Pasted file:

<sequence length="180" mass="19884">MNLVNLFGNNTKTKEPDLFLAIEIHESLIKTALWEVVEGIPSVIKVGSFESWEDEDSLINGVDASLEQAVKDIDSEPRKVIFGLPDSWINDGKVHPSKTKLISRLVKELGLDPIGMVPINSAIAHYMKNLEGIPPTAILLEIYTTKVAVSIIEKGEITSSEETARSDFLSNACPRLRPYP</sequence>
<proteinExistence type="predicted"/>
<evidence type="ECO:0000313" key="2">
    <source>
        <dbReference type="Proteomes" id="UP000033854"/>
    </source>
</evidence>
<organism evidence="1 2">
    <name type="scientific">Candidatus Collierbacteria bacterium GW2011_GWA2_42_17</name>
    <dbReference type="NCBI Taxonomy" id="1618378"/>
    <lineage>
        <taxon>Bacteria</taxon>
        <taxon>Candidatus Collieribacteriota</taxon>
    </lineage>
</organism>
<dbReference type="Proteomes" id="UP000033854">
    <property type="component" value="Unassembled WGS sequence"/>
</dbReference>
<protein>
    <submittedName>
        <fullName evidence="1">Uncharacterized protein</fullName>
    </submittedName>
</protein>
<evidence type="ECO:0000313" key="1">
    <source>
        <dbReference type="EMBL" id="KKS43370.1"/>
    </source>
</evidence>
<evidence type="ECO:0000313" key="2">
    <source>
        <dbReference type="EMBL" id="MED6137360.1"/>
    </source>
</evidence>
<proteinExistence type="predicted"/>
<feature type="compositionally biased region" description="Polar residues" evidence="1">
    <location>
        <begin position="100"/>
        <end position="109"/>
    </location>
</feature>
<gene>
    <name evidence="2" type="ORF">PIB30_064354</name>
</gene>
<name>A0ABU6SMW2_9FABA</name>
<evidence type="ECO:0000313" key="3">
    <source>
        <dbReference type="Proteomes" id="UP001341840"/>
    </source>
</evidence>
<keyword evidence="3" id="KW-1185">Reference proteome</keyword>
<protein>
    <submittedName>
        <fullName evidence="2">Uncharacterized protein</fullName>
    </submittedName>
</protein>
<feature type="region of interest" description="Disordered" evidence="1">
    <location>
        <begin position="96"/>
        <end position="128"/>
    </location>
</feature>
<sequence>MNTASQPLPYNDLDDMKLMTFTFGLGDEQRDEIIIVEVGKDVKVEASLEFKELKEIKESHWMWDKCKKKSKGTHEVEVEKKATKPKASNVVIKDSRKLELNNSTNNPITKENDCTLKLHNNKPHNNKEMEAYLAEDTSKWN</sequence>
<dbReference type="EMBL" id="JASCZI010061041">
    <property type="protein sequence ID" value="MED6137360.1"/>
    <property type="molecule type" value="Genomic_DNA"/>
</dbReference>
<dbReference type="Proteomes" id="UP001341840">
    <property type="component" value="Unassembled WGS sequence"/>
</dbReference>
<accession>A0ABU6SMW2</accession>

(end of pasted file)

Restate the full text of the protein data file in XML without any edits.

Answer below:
<sequence length="180" mass="19884">MNLVNLFGNNTKTKEPDLFLAIEIHESLIKTALWEVVEGIPSVIKVGSFESWEDEDSLINGVDASLEQAVKDIDSEPRKVIFGLPDSWINDGKVHPSKTKLISRLVKELGLDPIGMVPINSAIAHYMKNLEGIPPTAILLEIYTTKVAVSIIEKGEITSSEETARSDFLSNACPRLRPYP</sequence>
<proteinExistence type="predicted"/>
<evidence type="ECO:0000313" key="2">
    <source>
        <dbReference type="Proteomes" id="UP000033854"/>
    </source>
</evidence>
<organism evidence="1 2">
    <name type="scientific">Candidatus Collierbacteria bacterium GW2011_GWA2_42_17</name>
    <dbReference type="NCBI Taxonomy" id="1618378"/>
    <lineage>
        <taxon>Bacteria</taxon>
        <taxon>Candidatus Collieribacteriota</taxon>
    </lineage>
</organism>
<dbReference type="Proteomes" id="UP000033854">
    <property type="component" value="Unassembled WGS sequence"/>
</dbReference>
<protein>
    <submittedName>
        <fullName evidence="1">Uncharacterized protein</fullName>
    </submittedName>
</protein>
<evidence type="ECO:0000313" key="1">
    <source>
        <dbReference type="EMBL" id="KKS43370.1"/>
    </source>
</evidence>
<evidence type="ECO:0000313" key="2">
    <source>
        <dbReference type="EMBL" id="MED6137360.1"/>
    </source>
</evidence>
<proteinExistence type="predicted"/>
<feature type="compositionally biased region" description="Polar residues" evidence="1">
    <location>
        <begin position="100"/>
        <end position="109"/>
    </location>
</feature>
<gene>
    <name evidence="2" type="ORF">PIB30_064354</name>
</gene>
<name>A0ABU6SMW2_9FABA</name>
<evidence type="ECO:0000313" key="3">
    <source>
        <dbReference type="Proteomes" id="UP001341840"/>
    </source>
</evidence>
<keyword evidence="3" id="KW-1185">Reference proteome</keyword>
<protein>
    <submittedName>
        <fullName evidence="2">Uncharacterized protein</fullName>
    </submittedName>
</protein>
<feature type="region of interest" description="Disordered" evidence="1">
    <location>
        <begin position="96"/>
        <end position="128"/>
    </location>
</feature>
<sequence>MNTASQPLPYNDLDDMKLMTFTFGLGDEQRDEIIIVEVGKDVKVEASLEFKELKEIKESHWMWDKCKKKSKGTHEVEVEKKATKPKASNVVIKDSRKLELNNSTNNPITKENDCTLKLHNNKPHNNKEMEAYLAEDTSKWN</sequence>
<dbReference type="EMBL" id="JASCZI010061041">
    <property type="protein sequence ID" value="MED6137360.1"/>
    <property type="molecule type" value="Genomic_DNA"/>
</dbReference>
<dbReference type="Proteomes" id="UP001341840">
    <property type="component" value="Unassembled WGS sequence"/>
</dbReference>
<accession>A0ABU6SMW2</accession>